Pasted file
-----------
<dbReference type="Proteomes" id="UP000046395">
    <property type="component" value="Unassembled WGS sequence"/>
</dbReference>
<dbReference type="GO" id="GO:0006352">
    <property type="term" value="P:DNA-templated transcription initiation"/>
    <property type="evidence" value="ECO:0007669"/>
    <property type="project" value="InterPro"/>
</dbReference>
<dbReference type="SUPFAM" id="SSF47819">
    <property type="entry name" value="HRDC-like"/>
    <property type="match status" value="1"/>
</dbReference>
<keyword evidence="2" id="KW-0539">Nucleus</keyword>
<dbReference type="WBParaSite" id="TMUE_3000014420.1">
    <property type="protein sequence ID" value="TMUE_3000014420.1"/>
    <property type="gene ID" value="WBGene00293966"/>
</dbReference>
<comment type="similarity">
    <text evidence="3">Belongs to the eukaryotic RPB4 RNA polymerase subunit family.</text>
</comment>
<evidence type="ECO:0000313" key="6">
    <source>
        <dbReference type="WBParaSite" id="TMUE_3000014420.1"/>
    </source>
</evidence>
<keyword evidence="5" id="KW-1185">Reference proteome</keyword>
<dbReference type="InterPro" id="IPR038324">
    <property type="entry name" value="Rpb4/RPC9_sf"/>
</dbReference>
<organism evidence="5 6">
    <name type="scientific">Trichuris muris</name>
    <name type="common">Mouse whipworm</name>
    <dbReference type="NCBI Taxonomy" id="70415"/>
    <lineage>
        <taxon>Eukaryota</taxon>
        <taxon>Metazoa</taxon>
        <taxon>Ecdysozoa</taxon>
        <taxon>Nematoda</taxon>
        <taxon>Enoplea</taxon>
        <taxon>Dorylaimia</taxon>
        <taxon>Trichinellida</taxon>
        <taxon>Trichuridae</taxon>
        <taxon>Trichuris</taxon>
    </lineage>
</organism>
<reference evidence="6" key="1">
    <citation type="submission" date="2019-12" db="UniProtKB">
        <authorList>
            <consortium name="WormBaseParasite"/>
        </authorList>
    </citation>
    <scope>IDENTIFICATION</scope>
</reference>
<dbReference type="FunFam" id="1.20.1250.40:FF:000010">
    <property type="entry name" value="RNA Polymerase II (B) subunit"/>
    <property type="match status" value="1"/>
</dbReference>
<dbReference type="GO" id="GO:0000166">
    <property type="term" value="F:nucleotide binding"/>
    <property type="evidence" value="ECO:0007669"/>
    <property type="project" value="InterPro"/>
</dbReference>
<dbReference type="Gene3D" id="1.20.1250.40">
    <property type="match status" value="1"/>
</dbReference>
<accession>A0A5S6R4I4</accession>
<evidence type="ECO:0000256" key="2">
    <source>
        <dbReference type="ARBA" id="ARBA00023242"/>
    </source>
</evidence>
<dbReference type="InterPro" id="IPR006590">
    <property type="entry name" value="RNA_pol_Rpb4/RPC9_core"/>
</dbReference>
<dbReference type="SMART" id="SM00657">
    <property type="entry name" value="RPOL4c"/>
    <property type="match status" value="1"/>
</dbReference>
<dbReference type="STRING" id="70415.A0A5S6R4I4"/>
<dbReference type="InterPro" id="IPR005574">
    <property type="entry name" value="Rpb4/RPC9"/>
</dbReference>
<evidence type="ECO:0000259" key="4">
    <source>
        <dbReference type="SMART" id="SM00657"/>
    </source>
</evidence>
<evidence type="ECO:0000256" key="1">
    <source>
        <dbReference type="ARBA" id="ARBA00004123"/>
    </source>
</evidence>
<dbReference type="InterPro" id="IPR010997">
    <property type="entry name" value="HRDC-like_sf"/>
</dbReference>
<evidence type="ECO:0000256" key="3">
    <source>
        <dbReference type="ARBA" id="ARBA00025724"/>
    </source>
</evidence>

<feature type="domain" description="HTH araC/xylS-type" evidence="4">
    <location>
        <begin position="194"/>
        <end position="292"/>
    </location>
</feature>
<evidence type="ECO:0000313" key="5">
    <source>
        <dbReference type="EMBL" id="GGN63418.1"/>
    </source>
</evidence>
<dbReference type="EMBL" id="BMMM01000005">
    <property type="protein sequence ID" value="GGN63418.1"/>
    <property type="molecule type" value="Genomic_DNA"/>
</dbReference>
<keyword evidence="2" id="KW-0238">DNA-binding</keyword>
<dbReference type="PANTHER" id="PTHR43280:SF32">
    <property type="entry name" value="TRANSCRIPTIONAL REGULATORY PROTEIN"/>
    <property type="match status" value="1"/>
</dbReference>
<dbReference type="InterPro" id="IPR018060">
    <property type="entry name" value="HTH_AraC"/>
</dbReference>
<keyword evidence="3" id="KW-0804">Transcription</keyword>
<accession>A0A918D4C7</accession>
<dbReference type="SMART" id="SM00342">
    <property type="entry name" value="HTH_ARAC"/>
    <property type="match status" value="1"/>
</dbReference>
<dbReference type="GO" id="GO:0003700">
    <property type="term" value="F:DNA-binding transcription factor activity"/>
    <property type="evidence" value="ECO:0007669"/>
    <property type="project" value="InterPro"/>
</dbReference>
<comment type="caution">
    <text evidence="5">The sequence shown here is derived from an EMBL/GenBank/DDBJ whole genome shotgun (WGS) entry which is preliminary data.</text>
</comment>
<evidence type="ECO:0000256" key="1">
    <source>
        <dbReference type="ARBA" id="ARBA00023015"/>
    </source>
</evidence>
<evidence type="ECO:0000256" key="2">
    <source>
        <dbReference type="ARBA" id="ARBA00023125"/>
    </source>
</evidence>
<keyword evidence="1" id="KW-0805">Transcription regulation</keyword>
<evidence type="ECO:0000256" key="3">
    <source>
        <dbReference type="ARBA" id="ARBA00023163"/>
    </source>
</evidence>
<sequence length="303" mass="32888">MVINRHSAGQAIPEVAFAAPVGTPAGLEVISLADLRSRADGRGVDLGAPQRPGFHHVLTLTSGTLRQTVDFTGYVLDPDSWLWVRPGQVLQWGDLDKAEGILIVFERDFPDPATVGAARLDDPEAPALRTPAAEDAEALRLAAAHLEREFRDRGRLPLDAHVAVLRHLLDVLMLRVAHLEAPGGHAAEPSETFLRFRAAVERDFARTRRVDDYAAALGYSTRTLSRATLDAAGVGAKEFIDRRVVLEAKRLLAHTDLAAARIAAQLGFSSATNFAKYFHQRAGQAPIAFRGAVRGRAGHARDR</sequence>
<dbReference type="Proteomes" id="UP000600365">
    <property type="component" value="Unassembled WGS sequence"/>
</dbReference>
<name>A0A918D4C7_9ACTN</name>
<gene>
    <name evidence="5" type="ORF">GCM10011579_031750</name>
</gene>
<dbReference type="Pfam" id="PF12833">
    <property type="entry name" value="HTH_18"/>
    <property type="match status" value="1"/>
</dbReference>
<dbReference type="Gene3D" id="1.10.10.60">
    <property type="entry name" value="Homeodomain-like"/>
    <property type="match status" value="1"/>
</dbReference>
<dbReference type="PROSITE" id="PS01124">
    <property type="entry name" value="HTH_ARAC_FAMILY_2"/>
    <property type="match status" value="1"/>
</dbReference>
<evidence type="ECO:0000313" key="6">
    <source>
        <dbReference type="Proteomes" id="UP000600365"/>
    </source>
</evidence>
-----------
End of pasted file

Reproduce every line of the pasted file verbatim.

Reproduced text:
<dbReference type="Proteomes" id="UP000046395">
    <property type="component" value="Unassembled WGS sequence"/>
</dbReference>
<dbReference type="GO" id="GO:0006352">
    <property type="term" value="P:DNA-templated transcription initiation"/>
    <property type="evidence" value="ECO:0007669"/>
    <property type="project" value="InterPro"/>
</dbReference>
<dbReference type="SUPFAM" id="SSF47819">
    <property type="entry name" value="HRDC-like"/>
    <property type="match status" value="1"/>
</dbReference>
<keyword evidence="2" id="KW-0539">Nucleus</keyword>
<dbReference type="WBParaSite" id="TMUE_3000014420.1">
    <property type="protein sequence ID" value="TMUE_3000014420.1"/>
    <property type="gene ID" value="WBGene00293966"/>
</dbReference>
<comment type="similarity">
    <text evidence="3">Belongs to the eukaryotic RPB4 RNA polymerase subunit family.</text>
</comment>
<evidence type="ECO:0000313" key="6">
    <source>
        <dbReference type="WBParaSite" id="TMUE_3000014420.1"/>
    </source>
</evidence>
<keyword evidence="5" id="KW-1185">Reference proteome</keyword>
<dbReference type="InterPro" id="IPR038324">
    <property type="entry name" value="Rpb4/RPC9_sf"/>
</dbReference>
<organism evidence="5 6">
    <name type="scientific">Trichuris muris</name>
    <name type="common">Mouse whipworm</name>
    <dbReference type="NCBI Taxonomy" id="70415"/>
    <lineage>
        <taxon>Eukaryota</taxon>
        <taxon>Metazoa</taxon>
        <taxon>Ecdysozoa</taxon>
        <taxon>Nematoda</taxon>
        <taxon>Enoplea</taxon>
        <taxon>Dorylaimia</taxon>
        <taxon>Trichinellida</taxon>
        <taxon>Trichuridae</taxon>
        <taxon>Trichuris</taxon>
    </lineage>
</organism>
<reference evidence="6" key="1">
    <citation type="submission" date="2019-12" db="UniProtKB">
        <authorList>
            <consortium name="WormBaseParasite"/>
        </authorList>
    </citation>
    <scope>IDENTIFICATION</scope>
</reference>
<dbReference type="FunFam" id="1.20.1250.40:FF:000010">
    <property type="entry name" value="RNA Polymerase II (B) subunit"/>
    <property type="match status" value="1"/>
</dbReference>
<dbReference type="GO" id="GO:0000166">
    <property type="term" value="F:nucleotide binding"/>
    <property type="evidence" value="ECO:0007669"/>
    <property type="project" value="InterPro"/>
</dbReference>
<dbReference type="Gene3D" id="1.20.1250.40">
    <property type="match status" value="1"/>
</dbReference>
<accession>A0A5S6R4I4</accession>
<evidence type="ECO:0000256" key="2">
    <source>
        <dbReference type="ARBA" id="ARBA00023242"/>
    </source>
</evidence>
<dbReference type="InterPro" id="IPR006590">
    <property type="entry name" value="RNA_pol_Rpb4/RPC9_core"/>
</dbReference>
<dbReference type="SMART" id="SM00657">
    <property type="entry name" value="RPOL4c"/>
    <property type="match status" value="1"/>
</dbReference>
<dbReference type="STRING" id="70415.A0A5S6R4I4"/>
<dbReference type="InterPro" id="IPR005574">
    <property type="entry name" value="Rpb4/RPC9"/>
</dbReference>
<evidence type="ECO:0000259" key="4">
    <source>
        <dbReference type="SMART" id="SM00657"/>
    </source>
</evidence>
<evidence type="ECO:0000256" key="1">
    <source>
        <dbReference type="ARBA" id="ARBA00004123"/>
    </source>
</evidence>
<dbReference type="InterPro" id="IPR010997">
    <property type="entry name" value="HRDC-like_sf"/>
</dbReference>
<evidence type="ECO:0000256" key="3">
    <source>
        <dbReference type="ARBA" id="ARBA00025724"/>
    </source>
</evidence>

<feature type="domain" description="HTH araC/xylS-type" evidence="4">
    <location>
        <begin position="194"/>
        <end position="292"/>
    </location>
</feature>
<evidence type="ECO:0000313" key="5">
    <source>
        <dbReference type="EMBL" id="GGN63418.1"/>
    </source>
</evidence>
<dbReference type="EMBL" id="BMMM01000005">
    <property type="protein sequence ID" value="GGN63418.1"/>
    <property type="molecule type" value="Genomic_DNA"/>
</dbReference>
<keyword evidence="2" id="KW-0238">DNA-binding</keyword>
<dbReference type="PANTHER" id="PTHR43280:SF32">
    <property type="entry name" value="TRANSCRIPTIONAL REGULATORY PROTEIN"/>
    <property type="match status" value="1"/>
</dbReference>
<dbReference type="InterPro" id="IPR018060">
    <property type="entry name" value="HTH_AraC"/>
</dbReference>
<keyword evidence="3" id="KW-0804">Transcription</keyword>
<accession>A0A918D4C7</accession>
<dbReference type="SMART" id="SM00342">
    <property type="entry name" value="HTH_ARAC"/>
    <property type="match status" value="1"/>
</dbReference>
<dbReference type="GO" id="GO:0003700">
    <property type="term" value="F:DNA-binding transcription factor activity"/>
    <property type="evidence" value="ECO:0007669"/>
    <property type="project" value="InterPro"/>
</dbReference>
<comment type="caution">
    <text evidence="5">The sequence shown here is derived from an EMBL/GenBank/DDBJ whole genome shotgun (WGS) entry which is preliminary data.</text>
</comment>
<evidence type="ECO:0000256" key="1">
    <source>
        <dbReference type="ARBA" id="ARBA00023015"/>
    </source>
</evidence>
<evidence type="ECO:0000256" key="2">
    <source>
        <dbReference type="ARBA" id="ARBA00023125"/>
    </source>
</evidence>
<keyword evidence="1" id="KW-0805">Transcription regulation</keyword>
<evidence type="ECO:0000256" key="3">
    <source>
        <dbReference type="ARBA" id="ARBA00023163"/>
    </source>
</evidence>
<sequence length="303" mass="32888">MVINRHSAGQAIPEVAFAAPVGTPAGLEVISLADLRSRADGRGVDLGAPQRPGFHHVLTLTSGTLRQTVDFTGYVLDPDSWLWVRPGQVLQWGDLDKAEGILIVFERDFPDPATVGAARLDDPEAPALRTPAAEDAEALRLAAAHLEREFRDRGRLPLDAHVAVLRHLLDVLMLRVAHLEAPGGHAAEPSETFLRFRAAVERDFARTRRVDDYAAALGYSTRTLSRATLDAAGVGAKEFIDRRVVLEAKRLLAHTDLAAARIAAQLGFSSATNFAKYFHQRAGQAPIAFRGAVRGRAGHARDR</sequence>
<dbReference type="Proteomes" id="UP000600365">
    <property type="component" value="Unassembled WGS sequence"/>
</dbReference>
<name>A0A918D4C7_9ACTN</name>
<gene>
    <name evidence="5" type="ORF">GCM10011579_031750</name>
</gene>
<dbReference type="Pfam" id="PF12833">
    <property type="entry name" value="HTH_18"/>
    <property type="match status" value="1"/>
</dbReference>
<dbReference type="Gene3D" id="1.10.10.60">
    <property type="entry name" value="Homeodomain-like"/>
    <property type="match status" value="1"/>
</dbReference>
<dbReference type="PROSITE" id="PS01124">
    <property type="entry name" value="HTH_ARAC_FAMILY_2"/>
    <property type="match status" value="1"/>
</dbReference>
<evidence type="ECO:0000313" key="6">
    <source>
        <dbReference type="Proteomes" id="UP000600365"/>
    </source>
</evidence>